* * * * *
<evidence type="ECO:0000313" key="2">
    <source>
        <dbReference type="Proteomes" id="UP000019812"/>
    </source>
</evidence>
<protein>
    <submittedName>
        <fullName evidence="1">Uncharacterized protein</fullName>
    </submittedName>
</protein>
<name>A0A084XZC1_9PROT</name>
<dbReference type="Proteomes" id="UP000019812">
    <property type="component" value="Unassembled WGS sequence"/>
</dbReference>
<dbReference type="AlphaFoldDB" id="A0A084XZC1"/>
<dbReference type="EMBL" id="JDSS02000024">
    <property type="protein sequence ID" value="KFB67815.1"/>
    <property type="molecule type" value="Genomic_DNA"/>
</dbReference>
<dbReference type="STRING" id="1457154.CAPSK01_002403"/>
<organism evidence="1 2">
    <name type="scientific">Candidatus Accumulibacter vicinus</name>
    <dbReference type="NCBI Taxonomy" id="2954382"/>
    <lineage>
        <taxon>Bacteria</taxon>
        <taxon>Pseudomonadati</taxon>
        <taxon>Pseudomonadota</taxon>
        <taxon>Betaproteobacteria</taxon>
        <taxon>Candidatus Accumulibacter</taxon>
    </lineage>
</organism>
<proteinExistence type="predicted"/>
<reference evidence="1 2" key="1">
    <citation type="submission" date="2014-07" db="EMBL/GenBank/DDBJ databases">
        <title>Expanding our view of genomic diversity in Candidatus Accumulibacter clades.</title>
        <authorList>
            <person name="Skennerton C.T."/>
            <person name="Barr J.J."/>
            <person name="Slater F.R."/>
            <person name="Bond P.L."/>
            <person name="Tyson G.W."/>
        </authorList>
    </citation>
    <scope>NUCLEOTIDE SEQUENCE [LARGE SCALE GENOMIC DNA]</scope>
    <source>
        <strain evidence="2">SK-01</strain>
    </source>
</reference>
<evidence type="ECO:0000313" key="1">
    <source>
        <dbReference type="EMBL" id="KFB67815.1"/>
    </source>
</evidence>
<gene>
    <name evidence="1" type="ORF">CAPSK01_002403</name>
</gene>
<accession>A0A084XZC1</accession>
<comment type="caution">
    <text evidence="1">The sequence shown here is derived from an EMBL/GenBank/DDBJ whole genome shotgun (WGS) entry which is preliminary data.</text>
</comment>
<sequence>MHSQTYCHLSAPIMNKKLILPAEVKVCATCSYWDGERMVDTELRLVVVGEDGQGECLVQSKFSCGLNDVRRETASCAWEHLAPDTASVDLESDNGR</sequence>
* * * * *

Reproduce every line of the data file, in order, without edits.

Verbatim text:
<evidence type="ECO:0000313" key="2">
    <source>
        <dbReference type="Proteomes" id="UP000019812"/>
    </source>
</evidence>
<protein>
    <submittedName>
        <fullName evidence="1">Uncharacterized protein</fullName>
    </submittedName>
</protein>
<name>A0A084XZC1_9PROT</name>
<dbReference type="Proteomes" id="UP000019812">
    <property type="component" value="Unassembled WGS sequence"/>
</dbReference>
<dbReference type="AlphaFoldDB" id="A0A084XZC1"/>
<dbReference type="EMBL" id="JDSS02000024">
    <property type="protein sequence ID" value="KFB67815.1"/>
    <property type="molecule type" value="Genomic_DNA"/>
</dbReference>
<dbReference type="STRING" id="1457154.CAPSK01_002403"/>
<organism evidence="1 2">
    <name type="scientific">Candidatus Accumulibacter vicinus</name>
    <dbReference type="NCBI Taxonomy" id="2954382"/>
    <lineage>
        <taxon>Bacteria</taxon>
        <taxon>Pseudomonadati</taxon>
        <taxon>Pseudomonadota</taxon>
        <taxon>Betaproteobacteria</taxon>
        <taxon>Candidatus Accumulibacter</taxon>
    </lineage>
</organism>
<proteinExistence type="predicted"/>
<reference evidence="1 2" key="1">
    <citation type="submission" date="2014-07" db="EMBL/GenBank/DDBJ databases">
        <title>Expanding our view of genomic diversity in Candidatus Accumulibacter clades.</title>
        <authorList>
            <person name="Skennerton C.T."/>
            <person name="Barr J.J."/>
            <person name="Slater F.R."/>
            <person name="Bond P.L."/>
            <person name="Tyson G.W."/>
        </authorList>
    </citation>
    <scope>NUCLEOTIDE SEQUENCE [LARGE SCALE GENOMIC DNA]</scope>
    <source>
        <strain evidence="2">SK-01</strain>
    </source>
</reference>
<evidence type="ECO:0000313" key="1">
    <source>
        <dbReference type="EMBL" id="KFB67815.1"/>
    </source>
</evidence>
<gene>
    <name evidence="1" type="ORF">CAPSK01_002403</name>
</gene>
<accession>A0A084XZC1</accession>
<comment type="caution">
    <text evidence="1">The sequence shown here is derived from an EMBL/GenBank/DDBJ whole genome shotgun (WGS) entry which is preliminary data.</text>
</comment>
<sequence>MHSQTYCHLSAPIMNKKLILPAEVKVCATCSYWDGERMVDTELRLVVVGEDGQGECLVQSKFSCGLNDVRRETASCAWEHLAPDTASVDLESDNGR</sequence>